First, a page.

Look around you today, and witness an outbreak of furtive shopping.

People at work, on the train or maybe sitting opposite you in the living room, all looking at a screen, spending time on spending money.

Today is Black Friday, a retail event that didn’t even exist in this country a few years ago but now seems to have turned into a relentless machine.

In shops and online, we are expected to spend around £3bn over the next few days. Black Friday, after all, doesn’t actually stop until Sunday or Monday.

Yes, it’s a bit gaudy and no, not every retailer joins in.

Marks and Spencer, for instance, have made a point of avoiding this carnival of cost-cutting, but every year, more people do seem to get involved.

Today, you’ll see special deals at stores ranging from Poundland to John Lewis, which rather suggests that Black Friday is here to stay.

But why? Why would retailers decide to embrace all this, offering huge discounts in the run-up to Christmas, traditionally the time when we all dig into our savings for an annual shopping splurge?

Why, to use a rather vivid metaphor, would shops cannibalise their own sales?

To discover the answer, you have to cast your mind back to the financial crisis and then gently scroll forward.

In the years that followed, Britain’s economy was helped by consumer spending.

British shoppers, to put it bluntly, kept on opening their wallets, and Britain’s retailers kept finding things to sell to them.

The competitive nature of that was fierce – just look at food price deflation or the collapse of BHS as evidence of that – but our best retailers are all still there.

Into that pot came tumbling the explosive expansion of online shopping.

The internet delivered three strands: traditional retailers who found a new way of selling goods, pure online companies such as ASOS or Ocado, and then Amazon – a company worth £418bn at last count, but which is younger than Ariana Grande, and sells just about everything, to just about everyone.

British retailers found themselves battling to understand how to combat Amazon, and also how to keep us all spending money.

And then, Black Friday tumbled into their laps, offering an opportunity.

Black Friday was already an American institution, heralding a shopping splurge after Thanksgiving, and it was brought here by Walmart, an American company.

But the Brits have embraced it – retail giants such as Dixons Carphone commission special Black Friday products a year in advance while the list of special deals is long and detailed.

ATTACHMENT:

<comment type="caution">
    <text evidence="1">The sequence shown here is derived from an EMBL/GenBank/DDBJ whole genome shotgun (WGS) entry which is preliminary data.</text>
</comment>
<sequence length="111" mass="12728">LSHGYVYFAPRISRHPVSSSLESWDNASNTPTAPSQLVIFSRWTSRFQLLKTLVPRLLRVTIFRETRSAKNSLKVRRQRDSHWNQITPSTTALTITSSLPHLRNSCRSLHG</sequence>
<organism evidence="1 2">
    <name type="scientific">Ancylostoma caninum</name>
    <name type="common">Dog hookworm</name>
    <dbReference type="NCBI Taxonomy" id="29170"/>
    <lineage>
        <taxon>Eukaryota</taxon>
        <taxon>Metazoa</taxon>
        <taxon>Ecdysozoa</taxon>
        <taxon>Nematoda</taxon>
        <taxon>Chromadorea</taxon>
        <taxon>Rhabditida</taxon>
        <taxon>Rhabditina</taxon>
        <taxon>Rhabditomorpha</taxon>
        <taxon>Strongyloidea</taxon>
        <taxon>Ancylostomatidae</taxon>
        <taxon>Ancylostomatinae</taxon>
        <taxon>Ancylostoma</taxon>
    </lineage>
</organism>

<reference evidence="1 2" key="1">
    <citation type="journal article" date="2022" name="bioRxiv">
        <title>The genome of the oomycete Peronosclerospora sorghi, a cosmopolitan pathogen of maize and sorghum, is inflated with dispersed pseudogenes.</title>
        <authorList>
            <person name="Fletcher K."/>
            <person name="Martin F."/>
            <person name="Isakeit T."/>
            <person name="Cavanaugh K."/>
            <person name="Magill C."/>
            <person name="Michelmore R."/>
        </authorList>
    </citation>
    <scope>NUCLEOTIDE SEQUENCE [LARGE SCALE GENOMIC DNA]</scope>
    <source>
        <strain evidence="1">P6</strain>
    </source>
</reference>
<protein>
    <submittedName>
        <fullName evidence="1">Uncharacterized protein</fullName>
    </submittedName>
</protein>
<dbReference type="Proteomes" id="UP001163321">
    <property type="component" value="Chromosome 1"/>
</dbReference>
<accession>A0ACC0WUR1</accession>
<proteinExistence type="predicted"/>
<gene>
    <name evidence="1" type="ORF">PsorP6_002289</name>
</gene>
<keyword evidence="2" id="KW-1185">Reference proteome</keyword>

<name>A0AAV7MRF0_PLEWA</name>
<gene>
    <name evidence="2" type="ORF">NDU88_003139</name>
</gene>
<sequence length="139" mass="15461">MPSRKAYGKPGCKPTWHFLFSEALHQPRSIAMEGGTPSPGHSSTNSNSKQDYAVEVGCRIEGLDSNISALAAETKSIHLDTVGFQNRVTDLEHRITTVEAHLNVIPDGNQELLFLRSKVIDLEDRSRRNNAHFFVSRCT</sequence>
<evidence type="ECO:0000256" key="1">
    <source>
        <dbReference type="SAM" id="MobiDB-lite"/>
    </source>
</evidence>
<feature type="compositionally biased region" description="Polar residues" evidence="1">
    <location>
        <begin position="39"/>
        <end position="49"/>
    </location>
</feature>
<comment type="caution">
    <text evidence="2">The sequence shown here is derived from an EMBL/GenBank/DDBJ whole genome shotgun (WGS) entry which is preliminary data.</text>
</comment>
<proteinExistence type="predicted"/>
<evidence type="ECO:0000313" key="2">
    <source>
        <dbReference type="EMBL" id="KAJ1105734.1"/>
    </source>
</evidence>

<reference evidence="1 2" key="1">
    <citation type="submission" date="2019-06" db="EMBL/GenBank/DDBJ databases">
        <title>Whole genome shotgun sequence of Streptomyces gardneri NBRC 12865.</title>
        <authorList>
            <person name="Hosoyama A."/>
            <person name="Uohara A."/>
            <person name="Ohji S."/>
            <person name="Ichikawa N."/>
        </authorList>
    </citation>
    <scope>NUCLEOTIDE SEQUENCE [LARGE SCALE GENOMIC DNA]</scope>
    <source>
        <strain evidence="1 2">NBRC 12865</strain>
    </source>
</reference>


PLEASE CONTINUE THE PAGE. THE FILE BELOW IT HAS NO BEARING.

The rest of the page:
Yes, some of them are things they’re trying to get rid of anyway, and yes, some of them were probably available at a discount price a few months back anyway.

But few now doubt that there are bargains to be had out there.

This is an important Christmas period. Retail sales have been weak over the past few six months and plenty of retailers I speak to paint a picture that is tougher even than official statistics suggest.

Some say their focus is pretty much entirely on survival, rather than growth and they worry that the likes of Amazon are selling products for below-cost, creating prices that are impossible to beat on a regular basis.

Black Friday gives them a chance to grab back our attention.

And curiously, it seems that this doesn’t ruin Christmas sales – only one in five Black Friday sales are Christmas presents.

Mostly, it’s people treating themselves to a bargain purchase, and mostly they’re doing it online.

Only 20% of Black Friday shopping is done in an actual shop.

That’s why you’re going to see so many people studying screens over the next couple of days, adding to the billions that we spend over a weekend.

That leaves other, pressing questions – if more shopping is now being done online, and if young people assume all transactions are done online by default, what are the consequences for physical shops, for delivery companies, automation and retail employment?

These could end up being crucial questions for the UK economy – something to ponder as you wait at the online checkout.